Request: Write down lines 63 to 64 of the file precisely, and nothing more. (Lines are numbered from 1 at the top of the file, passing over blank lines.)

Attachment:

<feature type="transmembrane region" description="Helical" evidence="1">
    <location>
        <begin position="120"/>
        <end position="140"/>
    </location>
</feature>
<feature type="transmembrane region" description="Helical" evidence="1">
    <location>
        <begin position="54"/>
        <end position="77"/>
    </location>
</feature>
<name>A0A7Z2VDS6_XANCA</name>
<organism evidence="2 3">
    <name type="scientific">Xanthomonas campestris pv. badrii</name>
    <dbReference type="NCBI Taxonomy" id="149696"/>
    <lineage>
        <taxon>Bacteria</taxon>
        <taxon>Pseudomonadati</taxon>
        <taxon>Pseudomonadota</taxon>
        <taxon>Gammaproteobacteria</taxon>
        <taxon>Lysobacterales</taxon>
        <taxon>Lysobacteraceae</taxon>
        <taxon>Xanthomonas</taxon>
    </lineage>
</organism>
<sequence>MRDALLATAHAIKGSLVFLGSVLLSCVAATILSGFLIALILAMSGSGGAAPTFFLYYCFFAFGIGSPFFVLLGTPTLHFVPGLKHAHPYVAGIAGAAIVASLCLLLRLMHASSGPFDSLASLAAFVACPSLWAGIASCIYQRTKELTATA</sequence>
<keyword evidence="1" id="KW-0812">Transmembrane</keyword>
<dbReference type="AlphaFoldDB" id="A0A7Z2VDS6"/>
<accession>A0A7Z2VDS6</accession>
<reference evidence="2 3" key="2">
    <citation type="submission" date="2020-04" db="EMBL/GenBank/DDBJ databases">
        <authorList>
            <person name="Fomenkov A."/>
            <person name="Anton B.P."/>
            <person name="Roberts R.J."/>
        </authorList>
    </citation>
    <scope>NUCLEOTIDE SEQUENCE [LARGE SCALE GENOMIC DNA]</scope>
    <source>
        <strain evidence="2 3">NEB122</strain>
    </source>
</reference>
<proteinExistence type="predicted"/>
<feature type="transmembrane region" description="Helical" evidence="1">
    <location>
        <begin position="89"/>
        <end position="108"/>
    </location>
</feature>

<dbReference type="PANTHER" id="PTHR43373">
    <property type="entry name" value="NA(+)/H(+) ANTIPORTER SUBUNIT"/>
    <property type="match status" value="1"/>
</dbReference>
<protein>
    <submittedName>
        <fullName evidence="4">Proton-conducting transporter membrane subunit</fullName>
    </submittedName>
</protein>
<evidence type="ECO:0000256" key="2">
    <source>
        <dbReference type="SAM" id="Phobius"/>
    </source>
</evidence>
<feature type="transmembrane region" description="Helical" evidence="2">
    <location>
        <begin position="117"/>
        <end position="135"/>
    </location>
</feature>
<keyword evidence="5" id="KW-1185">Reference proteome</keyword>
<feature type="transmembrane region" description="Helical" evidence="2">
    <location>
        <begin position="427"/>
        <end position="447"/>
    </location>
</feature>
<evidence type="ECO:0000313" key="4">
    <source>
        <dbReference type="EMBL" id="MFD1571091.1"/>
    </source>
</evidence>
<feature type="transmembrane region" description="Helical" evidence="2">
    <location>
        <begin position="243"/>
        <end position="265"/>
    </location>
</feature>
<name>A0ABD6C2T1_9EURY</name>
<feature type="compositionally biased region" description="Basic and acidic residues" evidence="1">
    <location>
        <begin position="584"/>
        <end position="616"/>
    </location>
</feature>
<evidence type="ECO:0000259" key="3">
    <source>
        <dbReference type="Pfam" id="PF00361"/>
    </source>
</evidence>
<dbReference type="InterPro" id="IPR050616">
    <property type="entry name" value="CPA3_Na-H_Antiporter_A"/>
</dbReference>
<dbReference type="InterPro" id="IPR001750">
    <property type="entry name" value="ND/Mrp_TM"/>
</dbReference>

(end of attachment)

    </source>
</evidence>